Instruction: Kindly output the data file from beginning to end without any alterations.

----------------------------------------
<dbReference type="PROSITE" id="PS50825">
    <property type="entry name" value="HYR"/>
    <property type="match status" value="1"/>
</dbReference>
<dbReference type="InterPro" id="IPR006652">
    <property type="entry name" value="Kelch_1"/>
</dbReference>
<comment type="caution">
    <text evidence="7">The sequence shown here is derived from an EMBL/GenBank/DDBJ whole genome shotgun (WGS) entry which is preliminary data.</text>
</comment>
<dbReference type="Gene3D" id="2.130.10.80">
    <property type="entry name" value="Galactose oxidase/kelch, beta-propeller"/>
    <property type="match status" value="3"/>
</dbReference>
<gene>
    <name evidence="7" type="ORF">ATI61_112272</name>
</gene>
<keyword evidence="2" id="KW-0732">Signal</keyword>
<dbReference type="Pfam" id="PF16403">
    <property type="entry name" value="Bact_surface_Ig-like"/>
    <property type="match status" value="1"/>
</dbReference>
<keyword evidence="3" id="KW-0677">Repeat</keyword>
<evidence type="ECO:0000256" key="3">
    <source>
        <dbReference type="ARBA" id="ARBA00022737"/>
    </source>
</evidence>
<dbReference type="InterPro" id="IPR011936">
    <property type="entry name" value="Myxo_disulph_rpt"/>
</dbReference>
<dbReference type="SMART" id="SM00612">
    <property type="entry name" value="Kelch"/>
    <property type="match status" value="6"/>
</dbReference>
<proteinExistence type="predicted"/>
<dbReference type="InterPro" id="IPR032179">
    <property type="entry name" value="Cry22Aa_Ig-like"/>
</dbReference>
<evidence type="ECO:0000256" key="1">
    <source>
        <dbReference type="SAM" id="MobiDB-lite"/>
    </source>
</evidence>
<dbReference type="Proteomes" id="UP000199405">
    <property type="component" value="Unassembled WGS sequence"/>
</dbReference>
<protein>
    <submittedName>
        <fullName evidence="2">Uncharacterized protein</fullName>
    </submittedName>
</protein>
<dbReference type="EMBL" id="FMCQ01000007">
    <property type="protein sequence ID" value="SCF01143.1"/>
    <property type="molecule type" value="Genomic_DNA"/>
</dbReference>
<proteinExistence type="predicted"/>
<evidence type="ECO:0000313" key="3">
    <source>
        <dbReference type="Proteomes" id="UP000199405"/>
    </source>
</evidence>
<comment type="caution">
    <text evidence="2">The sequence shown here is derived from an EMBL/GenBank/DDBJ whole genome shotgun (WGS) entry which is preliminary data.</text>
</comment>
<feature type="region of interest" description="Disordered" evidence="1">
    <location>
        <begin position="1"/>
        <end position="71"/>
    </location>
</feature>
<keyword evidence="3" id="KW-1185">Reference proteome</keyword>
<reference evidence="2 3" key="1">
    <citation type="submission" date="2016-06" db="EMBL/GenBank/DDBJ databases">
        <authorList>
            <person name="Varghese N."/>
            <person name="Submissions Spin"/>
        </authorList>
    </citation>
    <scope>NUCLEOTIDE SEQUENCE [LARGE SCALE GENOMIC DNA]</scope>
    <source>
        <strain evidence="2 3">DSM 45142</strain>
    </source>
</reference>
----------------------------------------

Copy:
<dbReference type="PROSITE" id="PS50825">
    <property type="entry name" value="HYR"/>
    <property type="match status" value="1"/>
</dbReference>
<dbReference type="InterPro" id="IPR006652">
    <property type="entry name" value="Kelch_1"/>
</dbReference>
<comment type="caution">
    <text evidence="7">The sequence shown here is derived from an EMBL/GenBank/DDBJ whole genome shotgun (WGS) entry which is preliminary data.</text>
</comment>
<dbReference type="Gene3D" id="2.130.10.80">
    <property type="entry name" value="Galactose oxidase/kelch, beta-propeller"/>
    <property type="match status" value="3"/>
</dbReference>
<gene>
    <name evidence="7" type="ORF">ATI61_112272</name>
</gene>
<keyword evidence="2" id="KW-0732">Signal</keyword>
<dbReference type="Pfam" id="PF16403">
    <property type="entry name" value="Bact_surface_Ig-like"/>
    <property type="match status" value="1"/>
</dbReference>
<keyword evidence="3" id="KW-0677">Repeat</keyword>
<evidence type="ECO:0000256" key="3">
    <source>
        <dbReference type="ARBA" id="ARBA00022737"/>
    </source>
</evidence>
<dbReference type="InterPro" id="IPR011936">
    <property type="entry name" value="Myxo_disulph_rpt"/>
</dbReference>
<dbReference type="SMART" id="SM00612">
    <property type="entry name" value="Kelch"/>
    <property type="match status" value="6"/>
</dbReference>
<proteinExistence type="predicted"/>
<dbReference type="InterPro" id="IPR032179">
    <property type="entry name" value="Cry22Aa_Ig-like"/>
</dbReference>
<evidence type="ECO:0000256" key="1">
    <source>
        <dbReference type="SAM" id="MobiDB-lite"/>
    </source>
</evidence>
<dbReference type="Proteomes" id="UP000199405">
    <property type="component" value="Unassembled WGS sequence"/>
</dbReference>
<protein>
    <submittedName>
        <fullName evidence="2">Uncharacterized protein</fullName>
    </submittedName>
</protein>
<dbReference type="EMBL" id="FMCQ01000007">
    <property type="protein sequence ID" value="SCF01143.1"/>
    <property type="molecule type" value="Genomic_DNA"/>
</dbReference>
<proteinExistence type="predicted"/>
<evidence type="ECO:0000313" key="3">
    <source>
        <dbReference type="Proteomes" id="UP000199405"/>
    </source>
</evidence>
<comment type="caution">
    <text evidence="2">The sequence shown here is derived from an EMBL/GenBank/DDBJ whole genome shotgun (WGS) entry which is preliminary data.</text>
</comment>
<feature type="region of interest" description="Disordered" evidence="1">
    <location>
        <begin position="1"/>
        <end position="71"/>
    </location>
</feature>
<keyword evidence="3" id="KW-1185">Reference proteome</keyword>
<reference evidence="2 3" key="1">
    <citation type="submission" date="2016-06" db="EMBL/GenBank/DDBJ databases">
        <authorList>
            <person name="Varghese N."/>
            <person name="Submissions Spin"/>
        </authorList>
    </citation>
    <scope>NUCLEOTIDE SEQUENCE [LARGE SCALE GENOMIC DNA]</scope>
    <source>
        <strain evidence="2 3">DSM 45142</strain>
    </source>
</reference>